And held that 'Orders are not like old wine becoming better as they grow older'. Thus a new case made out by the respondents contrary to the grounds mentioned in both the impugned orders shall not be permitted to be raised by them and the impugned orders shall stand or fall on the grounds stated therein. It is clear that the impugned orders are state that privacy of the 2nd respondent is affected. I no not find any provision either in the A. P. Housing Board Act or in the rules made thereunder or in the terms of agreement empowering the above Board to adjudicate such rights as a court. The function of the Board is confined to carry out the works necessary for the purpose of dealing with the satisfying the need of housing accommodation and administer the property belonging to it and with this object certain powers are conferred on the Board. If any dispute arises between the allottees inter se it has no power to adjudicate. In fact a quasi-judicial authority specified as competent authority is created before whom the proceedings for recovery of possession or rent have to be instituted by the Board and the impugned order purporting to protect the rights and security of the 2nd respondent is wholly outside the powers of the Board which is a statutory authority and the impugned orders are wholly without jurisdiction and are liable to be set aside.
7. Once I hold that it is not permissible for the respondents to urge a new ground not mentioned in the impugned orders it is unnecessary for me to go into the question whether the impugned orders can be justified if the ventilator was opened for the first time by the petitioner. It is enough if I observe that even in the counter-affidavit it is not mentioned when the petitioner opened the new ventilator which constitutes an addition or alteration of the property in question. It was urged that once this ventilator is not shown in the original plans it must be deemed that it is a new ventilator inserted by the petitioner. So inferentially it was argued once the original plans do not show the ventilator in question it must be deemed that the ventilator was not in existence. I am not prepared to agree with this inferential factual position. The respondents failed to state positively when actually the ventilator was inserted by the petitioner unauthorisedly. Even assuming that the original plants do not provide for this ventilator at the time of construction the ventilator might have been provided contrary to the plans. Such assumption is fully justified in view of the nine third party affidavits filed before me wherein allottees of similar quarters uniformly stated that the ventilator similar as in the house of the petitioner is found in their houses also and hence it is not possible to assume that in the absence of any provision in the plans the ventilator must be deemed to have been unauthorisdely inserted by the petitioner. It is difficult to visualise that the ventilator is unauthorisedly inserted when similar ventilators are found not only in the house of the petitioner but also in the houses of neighbouring allottees of B type quarters and hence I am of the view that even assuming that the plans do not provide for this type of ventilator the authorities might have provided the ventilator at subsequent stage of construction. Once the ventilator is not a new insertion, clause 9 is not attracted. It is pertinent to note that even in cases when new insertions are made the Board cannot enforce clause 9 by compulsory demolition and alteration when the allottee objects for it without resorting to a court of law in spite of the clause that they can do so without the intervention of the court. Such course would give rise to law and order problem and the remedy of the Board is only to enforce the clause through a court of law or seek eviction of allottee treating the violation of clause as a breach of condition of allotment.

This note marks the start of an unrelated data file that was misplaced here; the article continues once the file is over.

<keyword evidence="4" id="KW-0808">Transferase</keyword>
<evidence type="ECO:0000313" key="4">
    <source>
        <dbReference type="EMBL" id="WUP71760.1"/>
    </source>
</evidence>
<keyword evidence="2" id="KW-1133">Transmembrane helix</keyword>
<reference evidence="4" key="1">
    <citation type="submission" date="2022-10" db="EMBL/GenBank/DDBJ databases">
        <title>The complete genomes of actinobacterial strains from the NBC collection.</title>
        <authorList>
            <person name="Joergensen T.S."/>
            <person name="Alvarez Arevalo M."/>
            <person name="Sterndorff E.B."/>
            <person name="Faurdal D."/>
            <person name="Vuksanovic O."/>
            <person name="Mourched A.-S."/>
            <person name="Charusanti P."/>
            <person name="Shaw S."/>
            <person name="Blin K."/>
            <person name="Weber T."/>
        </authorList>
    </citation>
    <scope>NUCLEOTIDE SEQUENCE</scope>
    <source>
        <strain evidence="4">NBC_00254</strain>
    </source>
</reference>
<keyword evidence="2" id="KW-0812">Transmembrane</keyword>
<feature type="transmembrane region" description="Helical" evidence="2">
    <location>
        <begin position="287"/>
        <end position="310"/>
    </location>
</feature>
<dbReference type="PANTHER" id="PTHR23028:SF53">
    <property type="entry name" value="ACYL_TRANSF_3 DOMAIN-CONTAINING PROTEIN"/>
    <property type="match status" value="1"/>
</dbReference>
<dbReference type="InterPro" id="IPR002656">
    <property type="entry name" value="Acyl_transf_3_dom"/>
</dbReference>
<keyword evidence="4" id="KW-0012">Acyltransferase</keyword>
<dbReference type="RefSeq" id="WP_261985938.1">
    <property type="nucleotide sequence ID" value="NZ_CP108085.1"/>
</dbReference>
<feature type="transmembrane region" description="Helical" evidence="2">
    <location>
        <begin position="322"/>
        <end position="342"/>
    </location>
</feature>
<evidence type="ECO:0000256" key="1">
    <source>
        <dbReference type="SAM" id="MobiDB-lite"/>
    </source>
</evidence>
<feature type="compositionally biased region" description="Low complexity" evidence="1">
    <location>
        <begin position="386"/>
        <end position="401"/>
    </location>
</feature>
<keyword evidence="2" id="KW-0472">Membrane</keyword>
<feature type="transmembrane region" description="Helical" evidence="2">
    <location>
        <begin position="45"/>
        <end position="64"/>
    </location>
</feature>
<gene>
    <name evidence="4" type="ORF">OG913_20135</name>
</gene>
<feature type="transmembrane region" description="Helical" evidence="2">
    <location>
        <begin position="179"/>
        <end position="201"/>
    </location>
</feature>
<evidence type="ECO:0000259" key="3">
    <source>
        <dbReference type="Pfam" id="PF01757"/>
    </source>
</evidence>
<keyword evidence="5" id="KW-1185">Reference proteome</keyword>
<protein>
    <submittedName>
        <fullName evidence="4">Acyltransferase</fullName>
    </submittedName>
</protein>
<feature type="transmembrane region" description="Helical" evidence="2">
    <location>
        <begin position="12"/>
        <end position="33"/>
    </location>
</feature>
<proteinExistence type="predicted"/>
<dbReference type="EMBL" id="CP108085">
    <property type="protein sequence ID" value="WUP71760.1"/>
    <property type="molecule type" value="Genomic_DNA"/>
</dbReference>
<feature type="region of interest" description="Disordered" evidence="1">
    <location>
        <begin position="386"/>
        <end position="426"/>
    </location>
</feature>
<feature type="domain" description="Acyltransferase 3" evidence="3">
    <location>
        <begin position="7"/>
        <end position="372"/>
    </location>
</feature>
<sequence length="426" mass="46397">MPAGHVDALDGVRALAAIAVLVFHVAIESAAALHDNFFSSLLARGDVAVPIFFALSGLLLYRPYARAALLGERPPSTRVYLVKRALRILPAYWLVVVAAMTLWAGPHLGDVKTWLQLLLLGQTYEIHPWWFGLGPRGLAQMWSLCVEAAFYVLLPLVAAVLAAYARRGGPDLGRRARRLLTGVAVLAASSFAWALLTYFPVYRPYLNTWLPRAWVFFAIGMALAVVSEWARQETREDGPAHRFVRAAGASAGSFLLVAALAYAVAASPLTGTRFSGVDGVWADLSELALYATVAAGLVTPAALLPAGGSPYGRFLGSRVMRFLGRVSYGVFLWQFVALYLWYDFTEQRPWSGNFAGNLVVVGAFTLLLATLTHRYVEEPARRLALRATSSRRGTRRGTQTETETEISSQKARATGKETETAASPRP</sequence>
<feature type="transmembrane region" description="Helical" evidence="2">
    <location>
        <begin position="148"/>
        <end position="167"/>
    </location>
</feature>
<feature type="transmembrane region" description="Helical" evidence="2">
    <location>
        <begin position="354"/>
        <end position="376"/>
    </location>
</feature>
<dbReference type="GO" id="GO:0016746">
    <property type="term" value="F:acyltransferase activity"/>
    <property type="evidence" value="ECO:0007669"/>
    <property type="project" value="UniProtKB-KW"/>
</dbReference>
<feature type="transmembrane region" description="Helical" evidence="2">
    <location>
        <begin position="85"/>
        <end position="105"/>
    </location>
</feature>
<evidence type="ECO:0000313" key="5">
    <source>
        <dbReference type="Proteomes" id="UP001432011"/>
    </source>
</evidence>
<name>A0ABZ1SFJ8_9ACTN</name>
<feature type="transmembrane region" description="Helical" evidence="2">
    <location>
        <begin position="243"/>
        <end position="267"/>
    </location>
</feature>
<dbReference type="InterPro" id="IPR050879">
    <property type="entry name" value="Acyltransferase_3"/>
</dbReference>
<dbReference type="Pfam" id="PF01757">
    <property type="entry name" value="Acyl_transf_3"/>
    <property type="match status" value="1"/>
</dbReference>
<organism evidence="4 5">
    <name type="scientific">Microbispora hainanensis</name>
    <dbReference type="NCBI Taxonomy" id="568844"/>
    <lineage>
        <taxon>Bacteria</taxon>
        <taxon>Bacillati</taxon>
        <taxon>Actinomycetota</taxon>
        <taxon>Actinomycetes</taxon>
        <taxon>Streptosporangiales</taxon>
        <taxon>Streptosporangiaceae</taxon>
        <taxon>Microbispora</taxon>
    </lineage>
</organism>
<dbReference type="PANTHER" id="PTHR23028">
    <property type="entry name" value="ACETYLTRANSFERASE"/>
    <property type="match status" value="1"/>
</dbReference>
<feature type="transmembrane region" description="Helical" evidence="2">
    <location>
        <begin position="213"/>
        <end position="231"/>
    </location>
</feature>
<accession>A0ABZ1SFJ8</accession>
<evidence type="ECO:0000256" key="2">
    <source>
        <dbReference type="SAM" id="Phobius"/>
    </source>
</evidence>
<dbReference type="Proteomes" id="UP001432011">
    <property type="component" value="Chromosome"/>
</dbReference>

8. In view of the foregoing, I hold clause 9 is not attracted to the facts of this case and the impugned orders cannot be justified on a new ground that the ventilator is a new insertion.
9. However it is necessary to make it clear that it is open to the 2nd respondent to approach the civil court for a suitable relief if his privacy or security is affected by the present position of the ventilator in the building of the petitioner if he is so entitled.
10. In the result, I allow the writ petition, quash the impugned orders as wholly without jurisdiction and direct the 1st respondent not to take any steps to demolish the ventilator in the house of the petitioner as prayed for. I make no order as to costs. Advocate's fee Rs. 150/-.
11. Petition allowed.